There can be anywhere between 1 and 3 phosphate groups bound to the 5' carbon of the sugar. When one phosphate bound the nucleotide is referred to as a Nucleotide MonoPhosphate (NMP). If 2 phosphates are bound the nucleotide is referred to as Nucleotide DiPhosphate (NDP). When 3 phosphates are bound to the nucleotide it is referred to as a Nucleotide TriPhosphate (NTP). The phosphoanhydride bonds between that link the phosphate groups to each other have specific chemical properties that make them good for various biological functions. The hydrolysis of the bonds between the phosphate groups is thermodynamically exergonic in biological conditions and nature has evolved numerous mechanisms to couple this negative change in free-energy to help drive many reactions in the cell. The figure below shows an example of the hydrolysis of the nucleotide triphosphate ATP.

"High energy" bonds

The term "high energy bond" is used A LOT in biology. It is, however, one of those shortcuts we referred to earlier. The term refers to the amount of negative free energy associated with the HYDROLYSIS of that bond! The water is important. While we have tried to minimize the use of the vernacular "high energy" when referring to bonds, keep the above in mind when you are reading or listening to discussions in biology.

ATP (adenosine triphosphate) has three phosphate groups that can be removed by hydrolysis to form ADP (adenosine diphosphate) or AMP (adenosine monophosphate).The negative charges on the phosphate group naturally repel each other, requiring energy to bond them together and releasing energy when these bonds are broken.
Attribution: Marc T. Facciotti (original work)

Double Helix Structure of DNA

DNA has a double-helix structure (shown below). The sugar and phosphate lie on the outside of the helix, forming the backbone of the DNA. The nitrogenous bases are stacked in the interior, like the steps of a staircase, in pairs; the pairs are bound to each other by hydrogen bonds. Every base pair in the double helix is separated from the next base pair by 0.34 nm. The two strands of the helix run in opposite directions, meaning that the 5′ carbon end of one strand will face the 3′ carbon end of its matching strand. This is referred to as antiparallel orientation.

Native DNA is an antiparallel double helix. The phosphate backbone (indicated by the curvy lines) is on the outside, and the bases are on the inside. Each base from one strand interacts via hydrogen bonding with a base from the opposing strand.
Attribution: Marc T. Facciotti (original work)

In a double helix, certain combinations of base pairing are chemically more favored than others based on the types and locations of functional groups on the nitrogenous bases of each nucleotide. In biology we find that adenine (A) is chemically complementary with thymidine (T) and guanine (G) is chemically complementary with cytosine (C), as shown below. We often refer to this pattern as "base complementarity" and say that the antiparallel strands are complementary to each other. For example, if the sequence of one strand is of DNA is 5'-AATTGGCC-3', the complementary strand would have the sequence 5'-GGCCAATT-3'.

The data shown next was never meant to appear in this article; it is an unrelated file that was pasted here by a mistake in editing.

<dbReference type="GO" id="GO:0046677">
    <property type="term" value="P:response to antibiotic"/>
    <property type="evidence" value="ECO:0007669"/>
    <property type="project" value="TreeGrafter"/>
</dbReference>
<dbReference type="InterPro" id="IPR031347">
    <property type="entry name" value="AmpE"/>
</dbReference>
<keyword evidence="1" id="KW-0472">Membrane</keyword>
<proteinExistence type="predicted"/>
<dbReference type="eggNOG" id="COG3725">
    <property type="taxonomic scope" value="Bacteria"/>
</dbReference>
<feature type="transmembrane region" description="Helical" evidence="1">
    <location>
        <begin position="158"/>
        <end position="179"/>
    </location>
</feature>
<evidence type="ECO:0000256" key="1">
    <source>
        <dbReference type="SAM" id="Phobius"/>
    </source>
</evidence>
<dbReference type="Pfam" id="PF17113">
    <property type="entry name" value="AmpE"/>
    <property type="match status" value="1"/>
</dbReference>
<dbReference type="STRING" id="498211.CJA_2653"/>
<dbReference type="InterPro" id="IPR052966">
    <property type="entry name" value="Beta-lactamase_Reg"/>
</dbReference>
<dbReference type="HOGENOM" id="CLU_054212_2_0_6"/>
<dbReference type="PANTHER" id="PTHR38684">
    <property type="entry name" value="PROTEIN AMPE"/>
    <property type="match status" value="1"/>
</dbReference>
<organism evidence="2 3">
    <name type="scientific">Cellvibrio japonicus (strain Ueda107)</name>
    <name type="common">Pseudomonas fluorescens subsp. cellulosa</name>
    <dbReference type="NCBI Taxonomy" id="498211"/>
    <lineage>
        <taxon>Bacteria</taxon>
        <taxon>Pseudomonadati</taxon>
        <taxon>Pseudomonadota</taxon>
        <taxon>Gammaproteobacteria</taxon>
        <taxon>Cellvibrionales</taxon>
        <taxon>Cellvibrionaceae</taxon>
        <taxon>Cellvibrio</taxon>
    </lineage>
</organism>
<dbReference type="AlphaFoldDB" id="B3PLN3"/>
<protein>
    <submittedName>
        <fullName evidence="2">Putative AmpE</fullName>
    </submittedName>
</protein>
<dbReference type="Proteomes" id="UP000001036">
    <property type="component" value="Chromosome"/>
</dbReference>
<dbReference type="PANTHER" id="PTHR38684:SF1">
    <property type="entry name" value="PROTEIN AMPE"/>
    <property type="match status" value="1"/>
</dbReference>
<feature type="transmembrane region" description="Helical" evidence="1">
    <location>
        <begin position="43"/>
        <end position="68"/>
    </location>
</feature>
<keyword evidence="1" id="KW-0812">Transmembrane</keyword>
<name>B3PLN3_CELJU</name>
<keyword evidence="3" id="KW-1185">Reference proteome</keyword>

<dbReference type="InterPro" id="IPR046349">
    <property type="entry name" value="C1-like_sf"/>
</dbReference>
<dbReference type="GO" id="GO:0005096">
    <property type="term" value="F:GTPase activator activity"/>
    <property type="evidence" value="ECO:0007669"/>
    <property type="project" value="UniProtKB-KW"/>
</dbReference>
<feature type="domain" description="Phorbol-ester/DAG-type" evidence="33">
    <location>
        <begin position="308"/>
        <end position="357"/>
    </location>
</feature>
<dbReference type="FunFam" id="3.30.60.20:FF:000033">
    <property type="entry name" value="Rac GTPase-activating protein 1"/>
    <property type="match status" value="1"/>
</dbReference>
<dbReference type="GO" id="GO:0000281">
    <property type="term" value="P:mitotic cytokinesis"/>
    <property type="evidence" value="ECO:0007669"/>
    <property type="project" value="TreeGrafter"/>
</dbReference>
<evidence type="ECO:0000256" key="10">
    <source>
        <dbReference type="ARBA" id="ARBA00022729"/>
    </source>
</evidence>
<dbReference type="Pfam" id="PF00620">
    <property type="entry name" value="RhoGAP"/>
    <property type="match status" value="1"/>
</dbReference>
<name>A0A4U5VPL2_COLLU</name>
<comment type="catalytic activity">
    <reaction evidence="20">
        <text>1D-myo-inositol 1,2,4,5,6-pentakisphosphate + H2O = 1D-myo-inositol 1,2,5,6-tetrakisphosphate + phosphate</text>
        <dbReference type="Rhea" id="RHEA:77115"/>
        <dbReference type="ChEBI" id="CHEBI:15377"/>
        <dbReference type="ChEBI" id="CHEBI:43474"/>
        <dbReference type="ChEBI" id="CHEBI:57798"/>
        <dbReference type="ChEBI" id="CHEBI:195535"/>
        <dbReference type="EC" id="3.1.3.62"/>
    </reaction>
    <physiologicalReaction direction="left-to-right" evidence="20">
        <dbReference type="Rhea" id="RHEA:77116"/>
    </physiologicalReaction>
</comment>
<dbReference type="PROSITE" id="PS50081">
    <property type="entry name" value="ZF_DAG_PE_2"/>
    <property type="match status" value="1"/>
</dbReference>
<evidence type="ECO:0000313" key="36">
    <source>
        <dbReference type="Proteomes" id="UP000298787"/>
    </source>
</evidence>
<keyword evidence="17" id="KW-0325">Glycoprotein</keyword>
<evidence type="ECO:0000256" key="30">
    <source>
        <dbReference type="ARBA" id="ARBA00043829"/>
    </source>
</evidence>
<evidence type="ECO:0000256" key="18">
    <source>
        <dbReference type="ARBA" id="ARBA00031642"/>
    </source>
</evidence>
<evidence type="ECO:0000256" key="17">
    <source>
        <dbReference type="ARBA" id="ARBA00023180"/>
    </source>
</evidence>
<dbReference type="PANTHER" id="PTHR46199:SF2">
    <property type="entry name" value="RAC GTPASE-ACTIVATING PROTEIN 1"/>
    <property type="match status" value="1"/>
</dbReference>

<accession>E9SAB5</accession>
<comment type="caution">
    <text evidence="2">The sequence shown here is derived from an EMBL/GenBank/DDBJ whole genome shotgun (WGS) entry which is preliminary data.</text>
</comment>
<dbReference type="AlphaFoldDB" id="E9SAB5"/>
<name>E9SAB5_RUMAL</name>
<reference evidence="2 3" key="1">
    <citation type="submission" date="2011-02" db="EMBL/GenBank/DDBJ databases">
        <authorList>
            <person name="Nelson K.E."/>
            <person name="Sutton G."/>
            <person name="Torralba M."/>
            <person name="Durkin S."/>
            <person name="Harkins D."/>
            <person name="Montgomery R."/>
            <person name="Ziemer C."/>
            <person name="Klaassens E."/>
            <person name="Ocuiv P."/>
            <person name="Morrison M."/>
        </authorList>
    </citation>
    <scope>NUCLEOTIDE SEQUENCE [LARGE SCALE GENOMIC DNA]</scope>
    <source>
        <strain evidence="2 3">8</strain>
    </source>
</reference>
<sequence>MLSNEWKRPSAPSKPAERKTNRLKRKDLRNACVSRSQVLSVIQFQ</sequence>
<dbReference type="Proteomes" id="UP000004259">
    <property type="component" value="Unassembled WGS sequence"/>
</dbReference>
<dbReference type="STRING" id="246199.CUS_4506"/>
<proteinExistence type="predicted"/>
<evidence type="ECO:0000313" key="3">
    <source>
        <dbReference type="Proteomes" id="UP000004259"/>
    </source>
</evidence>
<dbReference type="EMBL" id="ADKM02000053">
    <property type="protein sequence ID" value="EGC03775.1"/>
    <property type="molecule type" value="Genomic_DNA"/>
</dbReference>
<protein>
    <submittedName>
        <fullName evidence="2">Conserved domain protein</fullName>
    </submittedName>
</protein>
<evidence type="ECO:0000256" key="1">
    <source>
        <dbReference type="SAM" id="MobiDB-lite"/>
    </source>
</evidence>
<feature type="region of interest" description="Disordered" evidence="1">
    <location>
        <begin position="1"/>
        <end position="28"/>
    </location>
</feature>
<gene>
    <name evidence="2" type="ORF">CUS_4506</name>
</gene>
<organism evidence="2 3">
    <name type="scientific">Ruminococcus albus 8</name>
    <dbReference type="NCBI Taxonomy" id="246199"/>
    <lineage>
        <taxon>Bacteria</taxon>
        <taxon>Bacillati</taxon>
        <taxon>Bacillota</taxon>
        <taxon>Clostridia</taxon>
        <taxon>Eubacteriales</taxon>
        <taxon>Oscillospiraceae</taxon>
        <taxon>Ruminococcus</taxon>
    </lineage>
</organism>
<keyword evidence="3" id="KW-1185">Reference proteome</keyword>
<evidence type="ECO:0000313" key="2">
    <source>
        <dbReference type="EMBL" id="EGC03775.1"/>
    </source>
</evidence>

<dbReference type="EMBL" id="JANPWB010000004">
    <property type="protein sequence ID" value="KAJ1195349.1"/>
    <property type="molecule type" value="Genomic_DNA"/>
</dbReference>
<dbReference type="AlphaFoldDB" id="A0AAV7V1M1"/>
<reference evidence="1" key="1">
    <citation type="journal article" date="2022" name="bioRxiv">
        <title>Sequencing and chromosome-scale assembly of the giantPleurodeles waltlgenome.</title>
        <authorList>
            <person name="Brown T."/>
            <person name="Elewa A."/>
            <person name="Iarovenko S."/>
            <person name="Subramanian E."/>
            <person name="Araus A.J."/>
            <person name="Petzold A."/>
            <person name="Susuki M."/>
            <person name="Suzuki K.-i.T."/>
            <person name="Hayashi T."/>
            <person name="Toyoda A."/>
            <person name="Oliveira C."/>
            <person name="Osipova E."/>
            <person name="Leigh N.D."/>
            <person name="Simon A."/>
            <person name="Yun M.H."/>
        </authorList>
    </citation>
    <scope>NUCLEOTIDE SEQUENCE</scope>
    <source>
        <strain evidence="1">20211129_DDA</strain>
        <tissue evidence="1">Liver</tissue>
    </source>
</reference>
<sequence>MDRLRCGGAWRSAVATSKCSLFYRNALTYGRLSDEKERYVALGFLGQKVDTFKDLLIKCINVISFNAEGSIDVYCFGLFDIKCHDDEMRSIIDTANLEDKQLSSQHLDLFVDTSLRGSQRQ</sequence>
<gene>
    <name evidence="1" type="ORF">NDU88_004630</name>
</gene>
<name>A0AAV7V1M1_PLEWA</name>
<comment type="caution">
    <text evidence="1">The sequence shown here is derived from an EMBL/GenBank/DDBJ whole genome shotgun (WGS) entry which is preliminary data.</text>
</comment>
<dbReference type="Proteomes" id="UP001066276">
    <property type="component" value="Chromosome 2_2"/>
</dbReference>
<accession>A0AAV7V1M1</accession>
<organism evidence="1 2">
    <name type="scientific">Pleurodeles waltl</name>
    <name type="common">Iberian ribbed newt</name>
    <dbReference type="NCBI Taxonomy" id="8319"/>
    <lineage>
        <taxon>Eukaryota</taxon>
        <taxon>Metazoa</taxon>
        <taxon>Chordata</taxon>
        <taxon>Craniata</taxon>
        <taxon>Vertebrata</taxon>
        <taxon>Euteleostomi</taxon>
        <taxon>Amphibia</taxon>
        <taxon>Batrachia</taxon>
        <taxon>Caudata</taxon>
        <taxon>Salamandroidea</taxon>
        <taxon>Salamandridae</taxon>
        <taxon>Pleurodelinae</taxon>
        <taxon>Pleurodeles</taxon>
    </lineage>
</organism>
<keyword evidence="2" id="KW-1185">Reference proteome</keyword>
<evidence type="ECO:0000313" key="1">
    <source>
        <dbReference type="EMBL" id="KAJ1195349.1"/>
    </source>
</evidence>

In a double stranded DNA molecule, the two strands run antiparallel to one another so that one strand runs 5′ to 3′ and the other 3′ to 5′. The phosphate backbone is located on the outside, and the bases are in the middle. Adenine forms hydrogen bonds (or base pairs) with thymine, and guanine base pairs with cytosine. 
Created by Ivy Jose

Functions and roles of nucleic acids and nucleotides

Nucleic acids play a variety of roles in in cellular process besides being the information storage molecule. Nucleic acids, RNA in particular, are believed to be the first biologically active molecules during a period referred to as the "RNA world" when catalytic RNA were thought to serve the dual role as catalysts and information storing molecules. Remnants of the RNA world can be seen in many riboprotein complexes essential for life. In these RNA-Protein complexes the RNA serves both catalytic and structural roles. Examples include of such complexes include, ribosomes, RNases, splicesosome complexes and Telomerase. Nucleotides such as ATP and GTP also serve as mobile short-term energy transport units for the cell. Nucleotides also play important roles as co-factors (in addition to energy vehicles) for many enzymatic reactions. Like lipids, proteins and carbohydrates, nucleic acids and nucleotides play a wide variety of roles in the cell.

Genomes as organismal blueprints 

A genome, not to be confused with a gnome, is an organism's complete collection of heritable information stored in DNA. - This means that: differences in information content help to explain the diversity of life we see all around us; - that changes to the information encoded in the genome are the primary drivers the phenotypic diversity we see (and some we can't) around us that are filtered by natural selection - thus the drivers of evolution Leads to questions: - if every cell in a multi-cellular organism contains the same sequence of DNA how can there be different cell types (e.g. how can a cell in a liver be so different from a cell in the brain if they both carry the same DNA)? - how do we read the information?

Determining a genome sequence